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How Kirby Dach the winger helps Kirby Dach the centre

It may seem counterintuitive, but Dach is learning things as a winger that will serve him well in the future whether he’s on the flank or in the middle.

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NHL: Pittsburgh Penguins at Montreal Canadiens Eric Bolte-USA TODAY Sports

October 29, 2022. The Montreal Canadiens had just finished a definitive 7-4 victory over the St. Louis Blues. The win, which saw the team come back from a 1-3 deficit, was hailed as a testament to how different this year’s incarnation of the Habs was from the previous year’s edition. However, lost amid the wake of three-point nights from Christian Dvorak, Cole Caufield, and Nick Suzuki, was the debut of Kirby Dach as the first-line winger.

Despite Dach putting up two points on Suzuki and Caufield’s flank, commentary — if present at all — was full of trepidation at best. According to Brian Wilde, writing for Global News, although Dach was a “creative player […] that could work well with Suzuki and Caufield,” his move to the wing “does not help Dach get to a higher level down the middle.” Wilde ultimately rationalized his discomfort with head coach Martin St-Louis’s decision with, “Here’s the positive though: It’s just one game. It’s not as if this is a season-long decision to move Dach to the wing.”


Fast forward two weeks and the Dach-Suzuki-Caufield trio is one of the hottest in the league. Since that October evening, the three members of the line have combined for a whopping 32 points in seven games. Nonetheless, Dach’s success still sparks concerns that the Canadiens have merely acquired strength on the wing in exchange for a weakness down the middle. Almost a decade after Claude Julien moved Alex Galchenyuk from centre to wing for good, the spectre of third overall selections past yet lingers in the present.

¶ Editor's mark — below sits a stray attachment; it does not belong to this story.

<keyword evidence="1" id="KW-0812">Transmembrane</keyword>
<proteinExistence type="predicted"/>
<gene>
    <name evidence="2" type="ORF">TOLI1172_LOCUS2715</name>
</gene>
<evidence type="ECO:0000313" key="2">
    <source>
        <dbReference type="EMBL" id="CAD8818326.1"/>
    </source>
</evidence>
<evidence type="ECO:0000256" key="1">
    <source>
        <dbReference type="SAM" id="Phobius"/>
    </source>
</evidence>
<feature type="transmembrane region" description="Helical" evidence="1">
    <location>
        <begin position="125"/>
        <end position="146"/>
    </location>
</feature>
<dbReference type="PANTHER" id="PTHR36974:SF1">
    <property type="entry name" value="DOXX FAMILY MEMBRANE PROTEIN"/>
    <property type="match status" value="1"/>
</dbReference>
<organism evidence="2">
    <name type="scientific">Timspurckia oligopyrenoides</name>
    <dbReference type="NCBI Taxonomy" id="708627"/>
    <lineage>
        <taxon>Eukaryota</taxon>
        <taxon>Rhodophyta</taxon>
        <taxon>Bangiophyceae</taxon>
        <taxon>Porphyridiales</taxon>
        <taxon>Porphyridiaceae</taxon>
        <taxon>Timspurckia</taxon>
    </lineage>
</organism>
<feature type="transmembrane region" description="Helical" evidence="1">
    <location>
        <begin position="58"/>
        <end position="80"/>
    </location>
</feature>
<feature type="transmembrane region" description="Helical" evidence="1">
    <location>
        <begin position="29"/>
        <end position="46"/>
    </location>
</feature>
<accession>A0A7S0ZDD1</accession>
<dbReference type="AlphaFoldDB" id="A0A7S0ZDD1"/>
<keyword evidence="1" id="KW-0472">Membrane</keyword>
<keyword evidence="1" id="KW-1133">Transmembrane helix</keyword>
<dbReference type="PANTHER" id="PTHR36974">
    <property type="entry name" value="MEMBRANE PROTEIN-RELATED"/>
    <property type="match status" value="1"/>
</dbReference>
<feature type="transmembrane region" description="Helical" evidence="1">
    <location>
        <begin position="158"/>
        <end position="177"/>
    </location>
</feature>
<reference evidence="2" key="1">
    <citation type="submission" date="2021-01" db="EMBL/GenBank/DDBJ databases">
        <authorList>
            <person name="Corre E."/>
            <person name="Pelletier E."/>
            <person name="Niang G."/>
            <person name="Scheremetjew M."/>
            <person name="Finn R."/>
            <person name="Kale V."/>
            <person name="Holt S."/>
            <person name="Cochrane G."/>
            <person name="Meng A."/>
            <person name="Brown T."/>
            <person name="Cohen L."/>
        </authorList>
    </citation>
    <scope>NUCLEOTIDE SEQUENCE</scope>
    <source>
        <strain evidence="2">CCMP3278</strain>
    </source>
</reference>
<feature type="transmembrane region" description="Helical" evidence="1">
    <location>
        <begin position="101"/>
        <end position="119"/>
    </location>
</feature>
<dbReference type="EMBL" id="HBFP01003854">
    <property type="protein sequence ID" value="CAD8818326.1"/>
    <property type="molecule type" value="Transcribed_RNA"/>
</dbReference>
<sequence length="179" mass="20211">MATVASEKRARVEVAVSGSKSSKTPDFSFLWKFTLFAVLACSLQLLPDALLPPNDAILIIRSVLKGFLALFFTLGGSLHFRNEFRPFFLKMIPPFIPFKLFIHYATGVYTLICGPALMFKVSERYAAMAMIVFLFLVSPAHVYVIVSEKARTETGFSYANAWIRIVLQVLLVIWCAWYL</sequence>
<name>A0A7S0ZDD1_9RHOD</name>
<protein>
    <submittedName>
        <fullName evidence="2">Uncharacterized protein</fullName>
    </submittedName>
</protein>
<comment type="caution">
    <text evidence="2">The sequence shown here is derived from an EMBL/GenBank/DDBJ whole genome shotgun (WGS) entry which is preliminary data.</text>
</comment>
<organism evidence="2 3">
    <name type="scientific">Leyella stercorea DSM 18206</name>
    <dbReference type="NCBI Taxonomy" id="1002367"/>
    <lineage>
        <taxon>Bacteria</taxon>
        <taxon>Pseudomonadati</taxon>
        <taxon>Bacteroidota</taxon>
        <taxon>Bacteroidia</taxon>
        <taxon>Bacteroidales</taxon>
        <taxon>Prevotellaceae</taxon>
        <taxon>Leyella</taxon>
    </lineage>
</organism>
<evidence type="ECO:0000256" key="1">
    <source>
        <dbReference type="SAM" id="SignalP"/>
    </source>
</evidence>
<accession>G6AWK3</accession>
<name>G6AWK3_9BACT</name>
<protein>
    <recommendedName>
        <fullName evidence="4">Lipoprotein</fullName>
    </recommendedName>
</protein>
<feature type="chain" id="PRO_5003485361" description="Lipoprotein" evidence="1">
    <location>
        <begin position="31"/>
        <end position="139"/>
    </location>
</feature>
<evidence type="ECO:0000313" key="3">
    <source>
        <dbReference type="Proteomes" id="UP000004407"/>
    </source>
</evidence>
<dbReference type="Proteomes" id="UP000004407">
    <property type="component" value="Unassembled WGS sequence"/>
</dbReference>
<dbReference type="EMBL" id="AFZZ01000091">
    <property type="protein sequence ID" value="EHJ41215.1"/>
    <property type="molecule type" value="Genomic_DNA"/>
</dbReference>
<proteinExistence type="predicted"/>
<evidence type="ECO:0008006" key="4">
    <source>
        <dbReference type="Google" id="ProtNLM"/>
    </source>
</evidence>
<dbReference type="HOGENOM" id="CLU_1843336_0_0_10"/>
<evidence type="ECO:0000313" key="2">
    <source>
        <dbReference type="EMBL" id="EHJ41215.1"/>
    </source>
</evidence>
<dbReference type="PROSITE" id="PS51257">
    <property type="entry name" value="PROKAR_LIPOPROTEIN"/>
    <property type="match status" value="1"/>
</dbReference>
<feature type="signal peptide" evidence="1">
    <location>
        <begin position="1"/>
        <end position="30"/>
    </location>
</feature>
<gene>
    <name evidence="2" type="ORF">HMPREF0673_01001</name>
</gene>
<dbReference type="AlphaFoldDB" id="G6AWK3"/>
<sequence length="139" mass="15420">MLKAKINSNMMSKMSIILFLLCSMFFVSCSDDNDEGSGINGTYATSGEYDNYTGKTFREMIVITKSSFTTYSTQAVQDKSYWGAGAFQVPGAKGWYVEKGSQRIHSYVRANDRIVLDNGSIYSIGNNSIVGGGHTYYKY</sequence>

But the rationale and objectives underlying Dach’s move are night and day from those that pushed Galchenyuk to the side. Whereas Galchenyuk’s move to the wing was to mitigate his defensive liabilities, Dach’s move to the wing is to accentuate his strengths. Whereas Galchenyuk’s move could be construed as punishment, Dach’s move should be interpreted as a reward — a vote of confidence.

Before the team left The Gateway City en route to Minnesota, head coach St-Louis was asked about what he was looking for in his top line. After all, Dach, at the time, was simply the latest experiment on a list that featured Sean Monahan, Mike Hoffman, and Josh Anderson. The Canadiens bench boss emphasized that he was looking for someone who could complement the skills and styles of Caufield and Suzuki. Citing his playing days, when he formed high-skill duos with the likes of Vincent Lecavalier, Steven Stamkos, and Brad Richards, St-Louis remarked that, “the third guy always came in there and kind of played his game but always facilitated.” “You always try to bring a guy there that brings something to that line,” St-Louis continued, before ultimately emphasizing that “the guy who goes in has to understand what [Suzuki] and [Caufield] do best.”

Some interpreted these comments to indicate that St-Louis was hinting that he was earmarking Juraj Slafkovský to grow into the role, an interpretation aided by the coach’s citing of Václav Prospal and Fredrik Modin as examples of good “third wheels.” But the 6’ 4” 212 lb Dach ticks just as many boxes mentioned by St-Louis as the 6’ 3” 238 lb Slafkovský. There is no reason to think that Dach’s move is anything other than a reflection of the faith that the coaching staff has in him to make the Canadiens’ top two offensive threats even better. Dach likely understands this as well, given that he remarked that St-Louis was “going to help me bring out my best skill assets and become a dominant player” even before landing in Montreal.